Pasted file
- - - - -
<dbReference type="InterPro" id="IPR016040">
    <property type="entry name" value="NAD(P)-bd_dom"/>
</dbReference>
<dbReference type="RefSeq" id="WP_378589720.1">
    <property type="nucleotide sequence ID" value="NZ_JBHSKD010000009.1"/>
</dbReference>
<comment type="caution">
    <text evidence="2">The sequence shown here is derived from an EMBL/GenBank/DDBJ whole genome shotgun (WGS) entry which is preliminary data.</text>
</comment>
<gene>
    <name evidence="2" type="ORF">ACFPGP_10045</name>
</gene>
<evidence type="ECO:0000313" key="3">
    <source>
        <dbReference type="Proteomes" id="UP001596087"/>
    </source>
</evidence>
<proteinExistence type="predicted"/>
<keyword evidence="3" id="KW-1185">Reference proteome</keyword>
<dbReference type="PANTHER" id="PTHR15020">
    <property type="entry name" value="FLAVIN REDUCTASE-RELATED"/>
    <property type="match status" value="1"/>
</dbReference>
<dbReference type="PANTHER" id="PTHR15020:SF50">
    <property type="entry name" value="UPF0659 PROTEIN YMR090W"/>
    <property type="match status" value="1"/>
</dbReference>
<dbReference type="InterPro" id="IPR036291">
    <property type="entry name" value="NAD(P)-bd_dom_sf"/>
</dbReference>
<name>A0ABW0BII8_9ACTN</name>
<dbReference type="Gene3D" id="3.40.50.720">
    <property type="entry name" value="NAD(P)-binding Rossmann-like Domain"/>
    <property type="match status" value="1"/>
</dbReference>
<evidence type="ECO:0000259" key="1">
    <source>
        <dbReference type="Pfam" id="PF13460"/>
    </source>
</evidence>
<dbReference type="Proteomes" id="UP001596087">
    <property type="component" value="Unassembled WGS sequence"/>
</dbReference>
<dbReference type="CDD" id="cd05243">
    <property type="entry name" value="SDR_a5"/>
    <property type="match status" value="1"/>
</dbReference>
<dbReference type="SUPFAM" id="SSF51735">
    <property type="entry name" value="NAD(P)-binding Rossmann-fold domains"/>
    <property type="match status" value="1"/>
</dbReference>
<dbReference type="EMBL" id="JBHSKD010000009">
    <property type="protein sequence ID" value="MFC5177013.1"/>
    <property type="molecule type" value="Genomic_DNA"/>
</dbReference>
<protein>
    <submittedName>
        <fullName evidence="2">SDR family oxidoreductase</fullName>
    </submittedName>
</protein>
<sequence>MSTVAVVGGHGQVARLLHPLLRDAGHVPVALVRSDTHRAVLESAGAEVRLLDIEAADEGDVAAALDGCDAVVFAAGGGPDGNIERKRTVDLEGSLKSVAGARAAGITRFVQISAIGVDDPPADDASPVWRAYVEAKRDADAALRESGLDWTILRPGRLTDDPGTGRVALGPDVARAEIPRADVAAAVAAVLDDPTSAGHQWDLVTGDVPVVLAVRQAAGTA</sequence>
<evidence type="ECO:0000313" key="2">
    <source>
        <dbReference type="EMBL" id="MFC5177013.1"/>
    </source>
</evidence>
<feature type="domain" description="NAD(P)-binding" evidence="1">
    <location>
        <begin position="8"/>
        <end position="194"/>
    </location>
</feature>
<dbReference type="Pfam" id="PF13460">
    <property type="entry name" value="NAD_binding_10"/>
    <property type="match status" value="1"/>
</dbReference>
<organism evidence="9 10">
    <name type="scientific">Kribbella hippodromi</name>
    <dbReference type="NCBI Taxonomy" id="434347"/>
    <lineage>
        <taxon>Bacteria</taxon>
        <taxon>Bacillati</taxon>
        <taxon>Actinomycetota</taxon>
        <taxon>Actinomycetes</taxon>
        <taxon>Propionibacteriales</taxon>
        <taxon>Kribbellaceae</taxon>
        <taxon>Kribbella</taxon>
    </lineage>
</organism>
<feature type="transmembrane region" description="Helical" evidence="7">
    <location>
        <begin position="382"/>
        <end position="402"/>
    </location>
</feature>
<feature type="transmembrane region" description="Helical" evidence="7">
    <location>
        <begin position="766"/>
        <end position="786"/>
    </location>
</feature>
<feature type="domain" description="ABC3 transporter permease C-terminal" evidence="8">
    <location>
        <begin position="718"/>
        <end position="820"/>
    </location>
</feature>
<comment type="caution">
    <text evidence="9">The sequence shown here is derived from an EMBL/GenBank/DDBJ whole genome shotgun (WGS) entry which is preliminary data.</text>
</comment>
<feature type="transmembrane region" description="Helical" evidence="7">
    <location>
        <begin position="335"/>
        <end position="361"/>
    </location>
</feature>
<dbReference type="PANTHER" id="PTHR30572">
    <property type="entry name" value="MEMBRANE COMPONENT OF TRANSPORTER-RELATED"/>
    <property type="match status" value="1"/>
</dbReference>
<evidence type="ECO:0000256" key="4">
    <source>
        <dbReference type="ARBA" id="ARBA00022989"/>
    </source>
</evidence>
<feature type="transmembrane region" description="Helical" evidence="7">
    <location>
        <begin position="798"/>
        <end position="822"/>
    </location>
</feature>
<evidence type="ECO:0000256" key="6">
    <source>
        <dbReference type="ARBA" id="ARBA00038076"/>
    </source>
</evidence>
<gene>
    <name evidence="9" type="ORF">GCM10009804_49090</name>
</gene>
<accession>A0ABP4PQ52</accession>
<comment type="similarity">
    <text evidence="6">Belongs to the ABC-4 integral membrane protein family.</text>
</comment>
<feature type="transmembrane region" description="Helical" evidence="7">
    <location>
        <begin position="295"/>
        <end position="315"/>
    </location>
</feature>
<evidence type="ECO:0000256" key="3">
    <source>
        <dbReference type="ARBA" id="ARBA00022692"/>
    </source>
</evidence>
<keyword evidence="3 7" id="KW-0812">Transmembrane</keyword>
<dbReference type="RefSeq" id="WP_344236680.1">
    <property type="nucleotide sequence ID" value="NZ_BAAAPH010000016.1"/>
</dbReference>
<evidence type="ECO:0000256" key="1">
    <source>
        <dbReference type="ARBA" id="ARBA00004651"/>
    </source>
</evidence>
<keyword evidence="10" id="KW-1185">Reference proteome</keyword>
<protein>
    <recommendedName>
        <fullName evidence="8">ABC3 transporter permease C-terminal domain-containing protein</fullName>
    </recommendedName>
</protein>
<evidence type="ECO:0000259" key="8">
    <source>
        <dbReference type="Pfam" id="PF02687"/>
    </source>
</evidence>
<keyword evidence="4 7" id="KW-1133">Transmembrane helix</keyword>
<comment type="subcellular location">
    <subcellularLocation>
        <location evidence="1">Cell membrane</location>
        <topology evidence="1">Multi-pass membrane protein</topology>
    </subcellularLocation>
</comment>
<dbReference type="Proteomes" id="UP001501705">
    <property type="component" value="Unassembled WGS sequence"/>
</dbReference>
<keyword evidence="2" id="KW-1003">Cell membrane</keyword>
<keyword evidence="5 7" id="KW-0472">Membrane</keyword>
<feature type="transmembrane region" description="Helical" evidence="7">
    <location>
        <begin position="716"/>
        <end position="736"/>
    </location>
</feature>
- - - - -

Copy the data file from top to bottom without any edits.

<dbReference type="InterPro" id="IPR016040">
    <property type="entry name" value="NAD(P)-bd_dom"/>
</dbReference>
<dbReference type="RefSeq" id="WP_378589720.1">
    <property type="nucleotide sequence ID" value="NZ_JBHSKD010000009.1"/>
</dbReference>
<comment type="caution">
    <text evidence="2">The sequence shown here is derived from an EMBL/GenBank/DDBJ whole genome shotgun (WGS) entry which is preliminary data.</text>
</comment>
<gene>
    <name evidence="2" type="ORF">ACFPGP_10045</name>
</gene>
<evidence type="ECO:0000313" key="3">
    <source>
        <dbReference type="Proteomes" id="UP001596087"/>
    </source>
</evidence>
<proteinExistence type="predicted"/>
<keyword evidence="3" id="KW-1185">Reference proteome</keyword>
<dbReference type="PANTHER" id="PTHR15020">
    <property type="entry name" value="FLAVIN REDUCTASE-RELATED"/>
    <property type="match status" value="1"/>
</dbReference>
<dbReference type="PANTHER" id="PTHR15020:SF50">
    <property type="entry name" value="UPF0659 PROTEIN YMR090W"/>
    <property type="match status" value="1"/>
</dbReference>
<dbReference type="InterPro" id="IPR036291">
    <property type="entry name" value="NAD(P)-bd_dom_sf"/>
</dbReference>
<name>A0ABW0BII8_9ACTN</name>
<dbReference type="Gene3D" id="3.40.50.720">
    <property type="entry name" value="NAD(P)-binding Rossmann-like Domain"/>
    <property type="match status" value="1"/>
</dbReference>
<evidence type="ECO:0000259" key="1">
    <source>
        <dbReference type="Pfam" id="PF13460"/>
    </source>
</evidence>
<dbReference type="Proteomes" id="UP001596087">
    <property type="component" value="Unassembled WGS sequence"/>
</dbReference>
<dbReference type="CDD" id="cd05243">
    <property type="entry name" value="SDR_a5"/>
    <property type="match status" value="1"/>
</dbReference>
<dbReference type="SUPFAM" id="SSF51735">
    <property type="entry name" value="NAD(P)-binding Rossmann-fold domains"/>
    <property type="match status" value="1"/>
</dbReference>
<dbReference type="EMBL" id="JBHSKD010000009">
    <property type="protein sequence ID" value="MFC5177013.1"/>
    <property type="molecule type" value="Genomic_DNA"/>
</dbReference>
<protein>
    <submittedName>
        <fullName evidence="2">SDR family oxidoreductase</fullName>
    </submittedName>
</protein>
<sequence>MSTVAVVGGHGQVARLLHPLLRDAGHVPVALVRSDTHRAVLESAGAEVRLLDIEAADEGDVAAALDGCDAVVFAAGGGPDGNIERKRTVDLEGSLKSVAGARAAGITRFVQISAIGVDDPPADDASPVWRAYVEAKRDADAALRESGLDWTILRPGRLTDDPGTGRVALGPDVARAEIPRADVAAAVAAVLDDPTSAGHQWDLVTGDVPVVLAVRQAAGTA</sequence>
<evidence type="ECO:0000313" key="2">
    <source>
        <dbReference type="EMBL" id="MFC5177013.1"/>
    </source>
</evidence>
<feature type="domain" description="NAD(P)-binding" evidence="1">
    <location>
        <begin position="8"/>
        <end position="194"/>
    </location>
</feature>
<dbReference type="Pfam" id="PF13460">
    <property type="entry name" value="NAD_binding_10"/>
    <property type="match status" value="1"/>
</dbReference>
<organism evidence="9 10">
    <name type="scientific">Kribbella hippodromi</name>
    <dbReference type="NCBI Taxonomy" id="434347"/>
    <lineage>
        <taxon>Bacteria</taxon>
        <taxon>Bacillati</taxon>
        <taxon>Actinomycetota</taxon>
        <taxon>Actinomycetes</taxon>
        <taxon>Propionibacteriales</taxon>
        <taxon>Kribbellaceae</taxon>
        <taxon>Kribbella</taxon>
    </lineage>
</organism>
<feature type="transmembrane region" description="Helical" evidence="7">
    <location>
        <begin position="382"/>
        <end position="402"/>
    </location>
</feature>
<feature type="transmembrane region" description="Helical" evidence="7">
    <location>
        <begin position="766"/>
        <end position="786"/>
    </location>
</feature>
<feature type="domain" description="ABC3 transporter permease C-terminal" evidence="8">
    <location>
        <begin position="718"/>
        <end position="820"/>
    </location>
</feature>
<comment type="caution">
    <text evidence="9">The sequence shown here is derived from an EMBL/GenBank/DDBJ whole genome shotgun (WGS) entry which is preliminary data.</text>
</comment>
<feature type="transmembrane region" description="Helical" evidence="7">
    <location>
        <begin position="335"/>
        <end position="361"/>
    </location>
</feature>
<dbReference type="PANTHER" id="PTHR30572">
    <property type="entry name" value="MEMBRANE COMPONENT OF TRANSPORTER-RELATED"/>
    <property type="match status" value="1"/>
</dbReference>
<evidence type="ECO:0000256" key="4">
    <source>
        <dbReference type="ARBA" id="ARBA00022989"/>
    </source>
</evidence>
<feature type="transmembrane region" description="Helical" evidence="7">
    <location>
        <begin position="798"/>
        <end position="822"/>
    </location>
</feature>
<evidence type="ECO:0000256" key="6">
    <source>
        <dbReference type="ARBA" id="ARBA00038076"/>
    </source>
</evidence>
<gene>
    <name evidence="9" type="ORF">GCM10009804_49090</name>
</gene>
<accession>A0ABP4PQ52</accession>
<comment type="similarity">
    <text evidence="6">Belongs to the ABC-4 integral membrane protein family.</text>
</comment>
<feature type="transmembrane region" description="Helical" evidence="7">
    <location>
        <begin position="295"/>
        <end position="315"/>
    </location>
</feature>
<evidence type="ECO:0000256" key="3">
    <source>
        <dbReference type="ARBA" id="ARBA00022692"/>
    </source>
</evidence>
<keyword evidence="3 7" id="KW-0812">Transmembrane</keyword>
<dbReference type="RefSeq" id="WP_344236680.1">
    <property type="nucleotide sequence ID" value="NZ_BAAAPH010000016.1"/>
</dbReference>
<evidence type="ECO:0000256" key="1">
    <source>
        <dbReference type="ARBA" id="ARBA00004651"/>
    </source>
</evidence>
<keyword evidence="10" id="KW-1185">Reference proteome</keyword>
<protein>
    <recommendedName>
        <fullName evidence="8">ABC3 transporter permease C-terminal domain-containing protein</fullName>
    </recommendedName>
</protein>
<evidence type="ECO:0000259" key="8">
    <source>
        <dbReference type="Pfam" id="PF02687"/>
    </source>
</evidence>
<keyword evidence="4 7" id="KW-1133">Transmembrane helix</keyword>
<comment type="subcellular location">
    <subcellularLocation>
        <location evidence="1">Cell membrane</location>
        <topology evidence="1">Multi-pass membrane protein</topology>
    </subcellularLocation>
</comment>
<dbReference type="Proteomes" id="UP001501705">
    <property type="component" value="Unassembled WGS sequence"/>
</dbReference>
<keyword evidence="2" id="KW-1003">Cell membrane</keyword>
<keyword evidence="5 7" id="KW-0472">Membrane</keyword>
<feature type="transmembrane region" description="Helical" evidence="7">
    <location>
        <begin position="716"/>
        <end position="736"/>
    </location>
</feature>